Search

Murder accused’s silence shows that she has no defence, court jury told

PUBLISHED: 17:18 27 February 2020 | UPDATED: 17:27 27 February 2020

57-year-old Rajasingam Kumarathas lived on Burdock Close, Wymondham, with his wife Jeyamalar Kumarathas. Photo: Submitted

57-year-old Rajasingam Kumarathas lived on Burdock Close, Wymondham, with his wife Jeyamalar Kumarathas. Photo: Submitted

Archant

A woman accused of stabbing her husband to death in front of their children has maintained a “wall of silence” as she has no defence to murder, a court has been told.

57-year-old Rajasingam Kumarathas was stabbed to death on Burdock Close, Wymondham, Saturday night. Photo: Submitted57-year-old Rajasingam Kumarathas was stabbed to death on Burdock Close, Wymondham, Saturday night. Photo: Submitted

Jeyamalar Kumarathas, 55, has gone on trial at Norwich Crown Court having denied murdering Kumarathas Rajasingam, 57, following an attack at their home in Burdock Close, Wymondham, on March 16 last year.

In his closing speech to the jury on Thursday afternoon (February 27) Christopher Paxton QC, prosecuting, said the defendant's "wall of silence" was a key consideration in this case.

He said Kumarathas had an opportunity to "explain what happened" both when she was interviewed by police the day after the fatal stabbing and during the trial but yet all there has been is silence.

He said there was "no account, no explanation" then and neither has there been an account from her now after she chose not to give evidence in the trial.

He said: "Mrs Kumarathas has maintained a total and complete wall of silence from the very start to the very end."

The prosecution say she maintained her silence because she has "no defence to the charge of murder".

He said there has not even been an attempt to explain her actions.

You may also want to watch:

He said her silence now was the same as on the night she fatally stabbed her husband.

He said: "She is silent now because she can give no explanation that can stand up to your attention and scrutiny in this court."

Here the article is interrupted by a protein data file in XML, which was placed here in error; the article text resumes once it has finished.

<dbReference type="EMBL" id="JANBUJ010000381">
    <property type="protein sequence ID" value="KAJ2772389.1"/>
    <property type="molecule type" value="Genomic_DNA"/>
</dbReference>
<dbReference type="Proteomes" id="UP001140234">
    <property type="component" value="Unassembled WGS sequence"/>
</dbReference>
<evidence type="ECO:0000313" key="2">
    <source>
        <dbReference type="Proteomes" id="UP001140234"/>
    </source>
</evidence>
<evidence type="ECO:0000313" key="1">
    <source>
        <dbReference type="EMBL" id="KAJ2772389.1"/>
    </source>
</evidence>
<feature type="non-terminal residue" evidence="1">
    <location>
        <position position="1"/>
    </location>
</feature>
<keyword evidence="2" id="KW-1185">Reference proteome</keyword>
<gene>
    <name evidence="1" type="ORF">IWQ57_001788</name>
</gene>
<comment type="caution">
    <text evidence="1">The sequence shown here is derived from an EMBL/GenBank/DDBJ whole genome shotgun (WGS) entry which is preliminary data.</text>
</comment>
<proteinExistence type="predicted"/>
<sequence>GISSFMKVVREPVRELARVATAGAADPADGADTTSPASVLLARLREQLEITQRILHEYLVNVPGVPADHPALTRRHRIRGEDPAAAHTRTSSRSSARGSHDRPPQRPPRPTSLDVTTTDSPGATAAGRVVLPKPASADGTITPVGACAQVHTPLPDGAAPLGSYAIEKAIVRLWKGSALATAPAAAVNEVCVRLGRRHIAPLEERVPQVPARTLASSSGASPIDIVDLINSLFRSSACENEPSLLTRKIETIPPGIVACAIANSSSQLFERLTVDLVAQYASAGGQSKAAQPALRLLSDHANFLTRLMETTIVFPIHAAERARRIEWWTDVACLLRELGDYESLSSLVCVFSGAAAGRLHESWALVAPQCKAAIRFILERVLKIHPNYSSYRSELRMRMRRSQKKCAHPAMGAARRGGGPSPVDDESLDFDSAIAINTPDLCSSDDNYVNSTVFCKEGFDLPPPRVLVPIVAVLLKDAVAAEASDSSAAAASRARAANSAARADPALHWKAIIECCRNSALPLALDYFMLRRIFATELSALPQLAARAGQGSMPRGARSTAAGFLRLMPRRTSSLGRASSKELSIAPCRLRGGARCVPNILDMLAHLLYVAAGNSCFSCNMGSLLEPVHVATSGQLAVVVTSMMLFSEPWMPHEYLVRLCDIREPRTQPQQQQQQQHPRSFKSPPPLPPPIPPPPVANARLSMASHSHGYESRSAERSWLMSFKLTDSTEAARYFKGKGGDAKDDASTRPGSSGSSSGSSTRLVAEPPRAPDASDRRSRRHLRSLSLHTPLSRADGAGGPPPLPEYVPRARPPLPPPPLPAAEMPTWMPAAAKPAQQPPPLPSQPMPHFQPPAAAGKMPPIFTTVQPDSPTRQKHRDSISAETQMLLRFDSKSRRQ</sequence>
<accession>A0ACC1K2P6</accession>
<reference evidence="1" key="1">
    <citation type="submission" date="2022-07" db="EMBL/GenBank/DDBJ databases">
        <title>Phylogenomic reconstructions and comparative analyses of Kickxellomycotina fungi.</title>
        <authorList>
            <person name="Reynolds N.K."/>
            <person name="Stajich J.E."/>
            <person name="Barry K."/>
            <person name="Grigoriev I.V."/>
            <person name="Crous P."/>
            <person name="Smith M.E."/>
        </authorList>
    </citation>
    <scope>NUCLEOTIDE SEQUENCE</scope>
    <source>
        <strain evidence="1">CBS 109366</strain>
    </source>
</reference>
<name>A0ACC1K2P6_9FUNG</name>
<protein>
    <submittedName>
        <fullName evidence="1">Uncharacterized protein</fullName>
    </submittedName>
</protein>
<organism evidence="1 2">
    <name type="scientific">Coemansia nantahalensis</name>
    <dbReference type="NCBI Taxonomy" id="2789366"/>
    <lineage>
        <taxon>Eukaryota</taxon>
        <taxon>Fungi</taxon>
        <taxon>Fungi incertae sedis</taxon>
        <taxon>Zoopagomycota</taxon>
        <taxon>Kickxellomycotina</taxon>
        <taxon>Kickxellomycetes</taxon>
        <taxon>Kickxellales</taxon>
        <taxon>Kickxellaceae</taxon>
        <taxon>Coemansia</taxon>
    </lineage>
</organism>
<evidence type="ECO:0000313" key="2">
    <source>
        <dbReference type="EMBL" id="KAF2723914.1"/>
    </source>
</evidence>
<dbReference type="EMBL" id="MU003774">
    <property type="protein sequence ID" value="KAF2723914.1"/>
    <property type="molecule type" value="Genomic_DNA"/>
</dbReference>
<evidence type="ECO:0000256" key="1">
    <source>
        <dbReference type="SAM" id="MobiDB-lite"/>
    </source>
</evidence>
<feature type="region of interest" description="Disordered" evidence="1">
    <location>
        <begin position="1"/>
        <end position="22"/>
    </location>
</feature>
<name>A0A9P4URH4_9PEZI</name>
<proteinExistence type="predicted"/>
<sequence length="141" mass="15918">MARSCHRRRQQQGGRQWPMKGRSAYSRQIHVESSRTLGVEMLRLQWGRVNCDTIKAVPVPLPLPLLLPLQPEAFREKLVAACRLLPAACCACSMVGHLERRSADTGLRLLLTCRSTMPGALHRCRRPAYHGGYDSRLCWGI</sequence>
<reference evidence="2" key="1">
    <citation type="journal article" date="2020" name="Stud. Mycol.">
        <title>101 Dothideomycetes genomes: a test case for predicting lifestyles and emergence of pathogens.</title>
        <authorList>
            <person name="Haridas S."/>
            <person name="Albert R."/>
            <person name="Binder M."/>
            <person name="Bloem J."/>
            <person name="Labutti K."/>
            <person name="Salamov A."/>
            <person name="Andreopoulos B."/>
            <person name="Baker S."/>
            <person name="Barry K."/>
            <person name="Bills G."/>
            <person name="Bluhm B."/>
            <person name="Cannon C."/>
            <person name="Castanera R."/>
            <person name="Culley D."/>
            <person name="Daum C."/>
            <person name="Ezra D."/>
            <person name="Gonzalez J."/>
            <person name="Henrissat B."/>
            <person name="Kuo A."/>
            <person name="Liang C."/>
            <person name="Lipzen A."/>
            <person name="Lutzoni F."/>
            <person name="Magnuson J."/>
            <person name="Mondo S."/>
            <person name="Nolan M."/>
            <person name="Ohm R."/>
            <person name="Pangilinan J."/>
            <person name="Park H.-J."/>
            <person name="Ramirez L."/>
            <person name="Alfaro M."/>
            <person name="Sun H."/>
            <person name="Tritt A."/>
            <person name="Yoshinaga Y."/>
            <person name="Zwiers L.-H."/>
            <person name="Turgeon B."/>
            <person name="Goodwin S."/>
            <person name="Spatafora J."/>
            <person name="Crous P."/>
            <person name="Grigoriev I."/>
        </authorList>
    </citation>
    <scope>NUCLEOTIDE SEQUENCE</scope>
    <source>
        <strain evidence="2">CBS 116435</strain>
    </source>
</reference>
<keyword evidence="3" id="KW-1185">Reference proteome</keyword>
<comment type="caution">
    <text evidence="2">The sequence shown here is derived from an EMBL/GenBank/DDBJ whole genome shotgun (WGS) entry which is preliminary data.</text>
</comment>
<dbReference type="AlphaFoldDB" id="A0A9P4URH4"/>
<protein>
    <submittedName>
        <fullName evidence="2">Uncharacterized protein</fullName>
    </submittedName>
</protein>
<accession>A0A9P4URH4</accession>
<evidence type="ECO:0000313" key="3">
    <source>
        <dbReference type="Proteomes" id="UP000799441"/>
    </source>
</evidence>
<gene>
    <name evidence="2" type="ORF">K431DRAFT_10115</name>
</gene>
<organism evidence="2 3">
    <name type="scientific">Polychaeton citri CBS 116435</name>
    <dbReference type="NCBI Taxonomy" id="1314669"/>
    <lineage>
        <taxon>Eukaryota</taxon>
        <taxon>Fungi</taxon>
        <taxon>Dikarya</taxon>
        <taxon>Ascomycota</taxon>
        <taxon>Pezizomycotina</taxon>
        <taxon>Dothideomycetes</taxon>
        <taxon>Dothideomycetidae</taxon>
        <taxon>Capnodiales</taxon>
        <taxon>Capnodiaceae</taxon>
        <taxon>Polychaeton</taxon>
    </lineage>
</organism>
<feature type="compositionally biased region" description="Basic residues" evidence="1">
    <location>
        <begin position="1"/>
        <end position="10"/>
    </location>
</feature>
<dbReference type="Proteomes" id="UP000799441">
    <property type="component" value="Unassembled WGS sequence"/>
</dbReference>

He added: "She is silent because her primer for the killing of her husband and father of her children was anger and unhappiness fuelled by drink".

Mr Paxton said she had stayed silent because she "couldn't explain what was clearly murder".

He said: "She knows it was her anger, unhappiness with her lot, her life in an unhappy marriage - that's why she killed her husband.

"That anger and unhappiness that was fuelled by drink, by alcohol."

Mr Paxton's closing speech was delivered after Judge Stephen Holt had outlined various legal directions to the jury of six men and six women earlier on Thursday (February 27).

Jonathan Goodman, defending, will give his closing speech tomorrow (Friday, February 28) before Judge Holt sums up the case.

The trial continues.


If you value what this story gives you, please consider supporting the Eastern Daily Press. Click the link in the yellow box below for details.

Become a supporter

This newspaper has been a central part of community life for many years, through good times and bad, serving as your advocate and trusted source of local information. Our industry is facing testing times, which is why I’m asking for your support. Every single contribution will help us continue to produce award-winning local journalism that makes a measurable difference to our community.

Thank you.

Most Read

Comments have been disabled on this article.

Most Read

Latest from the Eastern Daily Press